To view this page ensure that Adobe Flash Player version 11.1.0 or greater is installed.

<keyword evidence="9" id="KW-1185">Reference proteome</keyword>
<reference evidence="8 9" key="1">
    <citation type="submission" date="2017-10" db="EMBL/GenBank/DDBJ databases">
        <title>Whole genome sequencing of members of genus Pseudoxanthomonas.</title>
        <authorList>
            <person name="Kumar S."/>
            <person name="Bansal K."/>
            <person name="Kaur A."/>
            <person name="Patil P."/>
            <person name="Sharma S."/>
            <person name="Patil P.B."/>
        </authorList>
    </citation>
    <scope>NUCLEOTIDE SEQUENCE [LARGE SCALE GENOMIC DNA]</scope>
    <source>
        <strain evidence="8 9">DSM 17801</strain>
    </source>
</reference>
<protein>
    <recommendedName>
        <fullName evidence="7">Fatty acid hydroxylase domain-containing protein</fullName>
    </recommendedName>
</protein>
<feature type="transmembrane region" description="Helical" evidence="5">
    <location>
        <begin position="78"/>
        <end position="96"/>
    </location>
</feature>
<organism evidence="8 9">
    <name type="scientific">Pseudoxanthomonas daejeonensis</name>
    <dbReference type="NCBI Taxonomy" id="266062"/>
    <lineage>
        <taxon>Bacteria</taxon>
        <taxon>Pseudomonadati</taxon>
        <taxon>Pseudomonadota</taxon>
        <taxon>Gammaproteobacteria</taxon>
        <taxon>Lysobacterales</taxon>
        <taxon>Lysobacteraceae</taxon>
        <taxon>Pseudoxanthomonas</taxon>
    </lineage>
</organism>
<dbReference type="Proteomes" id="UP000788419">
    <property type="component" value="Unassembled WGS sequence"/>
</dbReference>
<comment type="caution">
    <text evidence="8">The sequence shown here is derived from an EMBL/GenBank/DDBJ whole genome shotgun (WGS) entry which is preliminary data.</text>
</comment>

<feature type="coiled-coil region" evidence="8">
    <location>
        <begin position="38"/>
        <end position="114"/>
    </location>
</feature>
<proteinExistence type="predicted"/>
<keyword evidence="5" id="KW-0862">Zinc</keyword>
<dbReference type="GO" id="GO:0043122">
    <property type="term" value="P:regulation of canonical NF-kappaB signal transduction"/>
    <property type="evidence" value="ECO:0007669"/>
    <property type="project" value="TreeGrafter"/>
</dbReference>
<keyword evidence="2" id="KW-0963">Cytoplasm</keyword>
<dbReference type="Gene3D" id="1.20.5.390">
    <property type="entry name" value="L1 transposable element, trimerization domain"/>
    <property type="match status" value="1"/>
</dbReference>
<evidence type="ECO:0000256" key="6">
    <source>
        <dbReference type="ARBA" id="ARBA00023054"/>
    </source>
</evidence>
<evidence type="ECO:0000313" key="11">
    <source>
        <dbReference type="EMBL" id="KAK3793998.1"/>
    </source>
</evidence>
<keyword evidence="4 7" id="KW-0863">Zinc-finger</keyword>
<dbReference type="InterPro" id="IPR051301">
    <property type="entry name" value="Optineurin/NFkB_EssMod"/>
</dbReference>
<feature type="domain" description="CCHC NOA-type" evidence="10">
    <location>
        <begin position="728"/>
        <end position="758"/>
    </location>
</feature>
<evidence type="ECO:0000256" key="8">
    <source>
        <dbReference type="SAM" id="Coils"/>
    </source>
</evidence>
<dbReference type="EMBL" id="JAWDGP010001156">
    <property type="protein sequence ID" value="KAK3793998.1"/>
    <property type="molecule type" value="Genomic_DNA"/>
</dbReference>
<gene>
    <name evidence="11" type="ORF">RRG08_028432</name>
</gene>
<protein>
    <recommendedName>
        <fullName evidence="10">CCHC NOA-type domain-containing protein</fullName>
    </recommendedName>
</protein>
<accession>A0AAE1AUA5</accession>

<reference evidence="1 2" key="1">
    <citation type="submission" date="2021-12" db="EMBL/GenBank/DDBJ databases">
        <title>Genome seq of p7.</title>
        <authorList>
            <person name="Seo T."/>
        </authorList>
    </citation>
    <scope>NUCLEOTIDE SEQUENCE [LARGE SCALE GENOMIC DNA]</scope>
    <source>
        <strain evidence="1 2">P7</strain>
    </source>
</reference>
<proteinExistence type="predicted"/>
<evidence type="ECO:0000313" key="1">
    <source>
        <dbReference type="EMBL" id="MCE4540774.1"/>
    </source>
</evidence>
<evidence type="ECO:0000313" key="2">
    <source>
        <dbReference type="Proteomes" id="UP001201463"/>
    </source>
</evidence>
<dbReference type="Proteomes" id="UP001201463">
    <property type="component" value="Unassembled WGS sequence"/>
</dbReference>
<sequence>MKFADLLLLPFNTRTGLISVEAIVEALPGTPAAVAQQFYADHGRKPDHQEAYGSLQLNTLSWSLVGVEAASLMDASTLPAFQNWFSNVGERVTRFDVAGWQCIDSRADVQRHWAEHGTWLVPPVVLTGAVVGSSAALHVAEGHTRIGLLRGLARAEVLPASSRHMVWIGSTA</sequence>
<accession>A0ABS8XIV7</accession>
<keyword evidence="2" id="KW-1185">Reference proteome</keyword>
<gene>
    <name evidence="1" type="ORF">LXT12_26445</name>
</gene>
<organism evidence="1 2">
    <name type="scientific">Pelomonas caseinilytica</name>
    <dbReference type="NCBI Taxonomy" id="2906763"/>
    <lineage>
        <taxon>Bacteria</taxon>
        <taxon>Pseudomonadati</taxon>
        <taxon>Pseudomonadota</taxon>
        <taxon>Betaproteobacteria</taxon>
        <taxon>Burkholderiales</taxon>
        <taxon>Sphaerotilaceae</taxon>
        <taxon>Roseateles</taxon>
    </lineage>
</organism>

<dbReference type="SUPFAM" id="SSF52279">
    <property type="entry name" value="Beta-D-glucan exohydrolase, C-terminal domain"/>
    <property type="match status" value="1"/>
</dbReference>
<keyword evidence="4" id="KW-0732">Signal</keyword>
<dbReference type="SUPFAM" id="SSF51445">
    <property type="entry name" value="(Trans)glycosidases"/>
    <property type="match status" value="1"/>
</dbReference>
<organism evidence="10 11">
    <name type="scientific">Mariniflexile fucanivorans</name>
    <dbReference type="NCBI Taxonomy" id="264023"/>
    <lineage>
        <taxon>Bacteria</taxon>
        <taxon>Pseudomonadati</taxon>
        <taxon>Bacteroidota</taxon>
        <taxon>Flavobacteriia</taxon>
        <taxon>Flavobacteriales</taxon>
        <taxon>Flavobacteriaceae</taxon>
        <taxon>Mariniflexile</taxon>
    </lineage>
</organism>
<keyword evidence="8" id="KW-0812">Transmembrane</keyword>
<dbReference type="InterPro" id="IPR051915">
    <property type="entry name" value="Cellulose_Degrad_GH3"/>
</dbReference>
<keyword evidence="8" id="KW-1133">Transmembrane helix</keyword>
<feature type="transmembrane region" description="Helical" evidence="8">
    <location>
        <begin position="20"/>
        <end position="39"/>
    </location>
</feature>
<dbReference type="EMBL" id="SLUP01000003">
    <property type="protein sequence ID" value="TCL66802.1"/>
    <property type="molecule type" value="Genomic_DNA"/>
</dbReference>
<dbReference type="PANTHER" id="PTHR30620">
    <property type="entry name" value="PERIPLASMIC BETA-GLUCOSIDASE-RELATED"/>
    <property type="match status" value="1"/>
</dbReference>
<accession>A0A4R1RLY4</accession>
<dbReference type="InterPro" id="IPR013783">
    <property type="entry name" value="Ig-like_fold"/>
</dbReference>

DOUBLE TAP TO ZOOM WITH PHONE OR TABLET creative and authentic art 49 Tire Painting Tire painting is a favorite painting activity among young children too. Many twos and threes love to play with toy vehicles, and they are doubly at- tracted to the idea of driving the little cars and trucks through puddles of paint. Use shallow trays filled with thin layers of paint. Choose plastic toy cars and trucks. (Plastic ones are easier to wash than the metal ones.) Choose toy ve- hicles that have tires with a bit of tread on them so they make distinct tire marks. Offer different vehicle sizes and tire treads so children can explore the differences. • Have three or four paint colors available for the children. • Water down the paint slightly. • Be aware that spin art can get messy. Tape a plastic grocery bag around the outside of the salad spinner’s bowl to keep paint mess to a minimum. Spin Art In the old days, children could use a record player to spin a circle of paper while dripping paint onto it, creating an amazing, swirly artwork. Record players have gone the way of the dinosaur, but you can still make spin art in the classroom! Using an ordinary salad spinner, children can produce the same effect. First take the lid off the salad spinner. Then lay a circle of paper in the bot- tom of the spinner. Next, have the child spoon or squirt paint onto the paper. You may want to limit the amount of paint; a few squirts or spoonfuls should do. If children overdo it, you can show them the excess paint pooling in the bottom of the spin- ner. Close the lid and let the child turn the crank or push the button to spin the salad spinner. As the spinner turns, it distributes the paint in beautiful patterns across the paper. After a minute or two of spinning, take the lid off and reveal the wonderful and colorful spin art! Here are a few tips for doing spin art with twos and threes: • Have only one child at a time doing this activity. • Have several paper circles cut and ready in advance. Write each child’s name on the back of a circle before creating the spin art. Salad spinner art Eyedropper Painting Children can create eyedropper art on small paper, large paper, coffee filters, thick watercolor paper, or poster board. To paint with eyedroppers, use either liquid watercolor paint in bright colors or tempera paint diluted with water. Learning to squeeze the eyedroppers takes some practice. Have the children get used to eyedroppers with water only, or with colored water and corn- starch at the sensory table. After a few successes, move the eyedroppers over to the art center and fill them with paint instead. • Try different-colored papers for different effects. COPYRIGHTED MATERIAL